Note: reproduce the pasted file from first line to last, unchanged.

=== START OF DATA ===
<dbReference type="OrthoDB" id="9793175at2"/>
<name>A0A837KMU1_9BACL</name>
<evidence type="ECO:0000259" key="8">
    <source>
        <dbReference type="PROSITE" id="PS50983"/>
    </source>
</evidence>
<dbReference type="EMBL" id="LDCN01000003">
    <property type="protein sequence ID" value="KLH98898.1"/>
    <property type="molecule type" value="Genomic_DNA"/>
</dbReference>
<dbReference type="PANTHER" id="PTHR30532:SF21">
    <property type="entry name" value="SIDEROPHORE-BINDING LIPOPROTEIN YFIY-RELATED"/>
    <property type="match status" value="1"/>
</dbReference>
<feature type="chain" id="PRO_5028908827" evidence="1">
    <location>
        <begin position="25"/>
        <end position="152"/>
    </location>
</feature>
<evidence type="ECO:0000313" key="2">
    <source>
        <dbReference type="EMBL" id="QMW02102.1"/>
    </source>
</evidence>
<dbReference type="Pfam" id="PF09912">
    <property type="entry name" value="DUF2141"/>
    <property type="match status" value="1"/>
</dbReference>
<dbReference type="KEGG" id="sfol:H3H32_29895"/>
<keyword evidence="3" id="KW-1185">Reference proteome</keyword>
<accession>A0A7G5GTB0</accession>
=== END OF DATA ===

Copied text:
<dbReference type="OrthoDB" id="9793175at2"/>
<name>A0A837KMU1_9BACL</name>
<evidence type="ECO:0000259" key="8">
    <source>
        <dbReference type="PROSITE" id="PS50983"/>
    </source>
</evidence>
<dbReference type="EMBL" id="LDCN01000003">
    <property type="protein sequence ID" value="KLH98898.1"/>
    <property type="molecule type" value="Genomic_DNA"/>
</dbReference>
<dbReference type="PANTHER" id="PTHR30532:SF21">
    <property type="entry name" value="SIDEROPHORE-BINDING LIPOPROTEIN YFIY-RELATED"/>
    <property type="match status" value="1"/>
</dbReference>
<feature type="chain" id="PRO_5028908827" evidence="1">
    <location>
        <begin position="25"/>
        <end position="152"/>
    </location>
</feature>
<evidence type="ECO:0000313" key="2">
    <source>
        <dbReference type="EMBL" id="QMW02102.1"/>
    </source>
</evidence>
<dbReference type="Pfam" id="PF09912">
    <property type="entry name" value="DUF2141"/>
    <property type="match status" value="1"/>
</dbReference>
<dbReference type="KEGG" id="sfol:H3H32_29895"/>
<keyword evidence="3" id="KW-1185">Reference proteome</keyword>
<accession>A0A7G5GTB0</accession>